As sunlight glistens off the smooth, stone surfaces of Lincoln Center’s Josie Robertson Plaza on a recent warm afternoon, visitors meander about, some heading for a show while others, including the occasional child whirring by on a tiny scooter, glide along one of the great open spaces in New York.
What they all may not realize is that not too many feet away, the tip of a ceremonial shovel was pushed into the soil by President Dwight Eisenhower on May 14, 1959, forever changing the landscape and signaling the start of a new era for several acres of the Upper West Side.
With construction phases completed years ago — including a 2009 redesign of the popular Revson Fountain, the centerpiece of the plaza — many concertgoers, visitors and local residents might feel as if the expanse had always been here.
“The intent was that the plazas at Lincoln Center be great public spaces, akin to the piazzas and plazas in Italian and other European cities,” said Andrew Scott Dolkart, professor of historic preservation at the Columbia University School of Architecture, Planning and Preservation. “The fact that the main plaza is open at one end and at all corners permits a dynamic flow of people, and the secondary plaza with the fountain also creates multiple streams of pedestrian traffic and seating. I think that these have been a great success and at many times of the day are among the most dynamic sites in New York.”
The Lincoln Center of today, however, was born amid conceptual doubt and social consternation.
The project was the crown-jewel of then-Mayor Robert F. Wagner Jr.’s Committee on Slum Clearance, which was overseen by master builder Robert Moses, according to a New York Times article from Dec. 2017.
The “urban renewal” plan, which included educational, commercial and residential facilities, ultimately resulted in the demolition of 18 Upper West Side blocks, according to the Times. Some 800 businesses and 7,000 families were displaced as a result of the project, and promised relocation assistance was never received by those most in need, including previous residents who were mostly black and Hispanic.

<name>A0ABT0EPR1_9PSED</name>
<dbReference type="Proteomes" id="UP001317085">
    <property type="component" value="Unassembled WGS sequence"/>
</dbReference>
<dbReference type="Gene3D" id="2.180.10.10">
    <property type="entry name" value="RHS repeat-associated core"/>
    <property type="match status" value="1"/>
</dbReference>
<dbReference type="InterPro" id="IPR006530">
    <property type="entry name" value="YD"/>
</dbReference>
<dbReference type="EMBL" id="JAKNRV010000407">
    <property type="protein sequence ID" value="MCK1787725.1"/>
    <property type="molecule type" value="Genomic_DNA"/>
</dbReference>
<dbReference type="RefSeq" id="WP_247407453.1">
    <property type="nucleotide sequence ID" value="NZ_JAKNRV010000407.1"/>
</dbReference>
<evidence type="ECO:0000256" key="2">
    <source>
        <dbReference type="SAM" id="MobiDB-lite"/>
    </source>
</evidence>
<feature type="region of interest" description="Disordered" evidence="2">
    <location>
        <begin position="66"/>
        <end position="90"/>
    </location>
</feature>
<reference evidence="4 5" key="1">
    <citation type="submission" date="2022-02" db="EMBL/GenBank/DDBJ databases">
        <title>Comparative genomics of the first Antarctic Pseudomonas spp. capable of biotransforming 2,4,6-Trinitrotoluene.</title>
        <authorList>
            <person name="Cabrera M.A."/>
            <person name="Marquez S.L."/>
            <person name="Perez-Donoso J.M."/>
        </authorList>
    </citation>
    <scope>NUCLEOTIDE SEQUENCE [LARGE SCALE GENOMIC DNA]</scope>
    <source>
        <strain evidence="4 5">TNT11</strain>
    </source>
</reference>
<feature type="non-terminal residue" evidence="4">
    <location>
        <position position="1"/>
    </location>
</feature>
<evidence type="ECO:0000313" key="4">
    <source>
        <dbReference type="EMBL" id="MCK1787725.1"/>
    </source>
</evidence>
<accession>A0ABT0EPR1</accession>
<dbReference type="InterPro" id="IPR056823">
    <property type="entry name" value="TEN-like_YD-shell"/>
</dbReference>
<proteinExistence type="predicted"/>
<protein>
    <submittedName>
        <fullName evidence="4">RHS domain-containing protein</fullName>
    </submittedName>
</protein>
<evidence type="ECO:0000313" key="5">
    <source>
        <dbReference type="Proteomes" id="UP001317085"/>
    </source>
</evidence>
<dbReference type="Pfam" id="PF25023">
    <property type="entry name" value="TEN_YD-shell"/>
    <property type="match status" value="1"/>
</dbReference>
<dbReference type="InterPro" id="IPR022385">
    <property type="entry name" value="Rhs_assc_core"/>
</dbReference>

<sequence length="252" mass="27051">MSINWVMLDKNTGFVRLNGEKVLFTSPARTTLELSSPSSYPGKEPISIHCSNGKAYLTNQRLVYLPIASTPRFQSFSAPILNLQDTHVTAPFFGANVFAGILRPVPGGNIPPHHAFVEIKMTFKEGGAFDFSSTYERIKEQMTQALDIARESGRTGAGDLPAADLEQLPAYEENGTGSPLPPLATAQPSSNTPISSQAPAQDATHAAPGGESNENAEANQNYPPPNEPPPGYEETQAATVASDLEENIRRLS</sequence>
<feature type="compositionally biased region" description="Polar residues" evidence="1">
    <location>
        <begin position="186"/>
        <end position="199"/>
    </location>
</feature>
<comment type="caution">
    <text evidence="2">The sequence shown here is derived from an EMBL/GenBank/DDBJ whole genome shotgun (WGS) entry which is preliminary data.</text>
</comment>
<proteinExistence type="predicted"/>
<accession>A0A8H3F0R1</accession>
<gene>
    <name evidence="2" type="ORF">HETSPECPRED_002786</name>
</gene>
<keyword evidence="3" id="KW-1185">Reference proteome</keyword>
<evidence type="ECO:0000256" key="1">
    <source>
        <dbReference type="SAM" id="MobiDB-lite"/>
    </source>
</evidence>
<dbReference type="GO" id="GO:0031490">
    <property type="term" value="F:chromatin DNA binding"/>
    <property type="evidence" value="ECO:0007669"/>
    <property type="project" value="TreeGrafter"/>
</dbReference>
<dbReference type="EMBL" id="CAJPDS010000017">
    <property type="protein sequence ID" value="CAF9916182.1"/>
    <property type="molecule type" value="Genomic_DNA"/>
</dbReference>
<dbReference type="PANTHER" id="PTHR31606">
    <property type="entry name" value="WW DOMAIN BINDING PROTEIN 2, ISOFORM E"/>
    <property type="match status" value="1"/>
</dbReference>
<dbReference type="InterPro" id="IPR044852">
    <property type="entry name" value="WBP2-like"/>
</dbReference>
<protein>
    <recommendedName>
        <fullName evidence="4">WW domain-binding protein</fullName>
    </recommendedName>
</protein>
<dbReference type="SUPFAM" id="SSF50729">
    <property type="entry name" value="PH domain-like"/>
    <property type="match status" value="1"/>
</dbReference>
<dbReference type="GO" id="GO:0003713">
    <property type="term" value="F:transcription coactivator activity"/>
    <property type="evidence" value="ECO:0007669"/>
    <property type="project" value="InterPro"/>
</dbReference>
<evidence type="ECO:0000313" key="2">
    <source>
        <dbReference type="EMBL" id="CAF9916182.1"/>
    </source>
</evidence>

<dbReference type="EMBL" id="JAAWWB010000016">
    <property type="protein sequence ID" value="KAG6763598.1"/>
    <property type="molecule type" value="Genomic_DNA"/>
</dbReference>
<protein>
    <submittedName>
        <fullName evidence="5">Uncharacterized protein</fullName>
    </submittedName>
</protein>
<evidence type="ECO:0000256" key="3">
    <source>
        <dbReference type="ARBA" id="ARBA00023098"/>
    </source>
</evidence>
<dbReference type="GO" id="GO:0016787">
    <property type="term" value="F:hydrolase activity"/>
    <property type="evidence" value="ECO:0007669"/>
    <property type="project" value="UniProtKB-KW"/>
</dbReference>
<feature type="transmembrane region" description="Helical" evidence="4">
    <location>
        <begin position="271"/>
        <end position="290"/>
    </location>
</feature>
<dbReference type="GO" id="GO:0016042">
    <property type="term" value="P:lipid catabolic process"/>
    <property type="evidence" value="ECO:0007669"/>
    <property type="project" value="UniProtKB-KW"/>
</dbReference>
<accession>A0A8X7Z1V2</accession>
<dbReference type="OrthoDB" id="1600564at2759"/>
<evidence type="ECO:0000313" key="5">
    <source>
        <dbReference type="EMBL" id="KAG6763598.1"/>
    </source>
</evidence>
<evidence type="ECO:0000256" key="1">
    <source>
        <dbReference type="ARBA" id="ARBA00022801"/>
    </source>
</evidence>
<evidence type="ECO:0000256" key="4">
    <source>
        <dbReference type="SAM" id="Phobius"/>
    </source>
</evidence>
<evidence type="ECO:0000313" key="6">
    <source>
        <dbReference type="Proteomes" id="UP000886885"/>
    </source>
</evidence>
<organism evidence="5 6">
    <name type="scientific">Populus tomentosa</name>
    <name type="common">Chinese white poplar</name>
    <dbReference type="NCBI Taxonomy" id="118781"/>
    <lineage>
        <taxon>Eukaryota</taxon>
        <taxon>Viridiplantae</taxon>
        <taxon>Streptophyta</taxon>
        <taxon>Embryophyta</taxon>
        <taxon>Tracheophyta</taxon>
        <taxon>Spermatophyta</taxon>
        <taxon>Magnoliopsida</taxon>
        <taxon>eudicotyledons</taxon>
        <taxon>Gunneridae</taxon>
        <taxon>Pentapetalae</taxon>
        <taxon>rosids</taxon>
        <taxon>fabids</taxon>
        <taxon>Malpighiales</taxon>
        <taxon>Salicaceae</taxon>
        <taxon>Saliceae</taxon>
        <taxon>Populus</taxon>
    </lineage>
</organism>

Along with the neighborhood, Lincoln Center itself has morphed over time.
“To me, one of the great losses in the city is Philip Johnson’s original fountain in the center of the plaza, with its dancing water (which had been broken for many years before the entire piece was removed),” Dolkart said in an email.
He added that although the new fountain is dramatic, the water feature is “not in scale with the open space or buildings, and at the slightest breeze it makes the rim too wet to sit on. This is a big change since people always sat on the very comfortable Johnson rim.”
“On the other hand, the sinking of the road at the front of the plaza has been a great improvement, making access more gracious (marred somewhat by the barrier blocks recently installed)," Dokart said.
One need not spend more than a few moments on a sunny day — or for that matter even a cold, drizzly day — to see hundreds crisscrossing the plaza, sometimes hustling between the buildings, but often slowing down a little, maybe even stopping to look up at the towering Chagall murals just behind the Metropolitan Opera House front windows.
As one passes, it’s impossible not to realize what is above the entire plaza: space, open space, certainly to be cherished for another 60 years.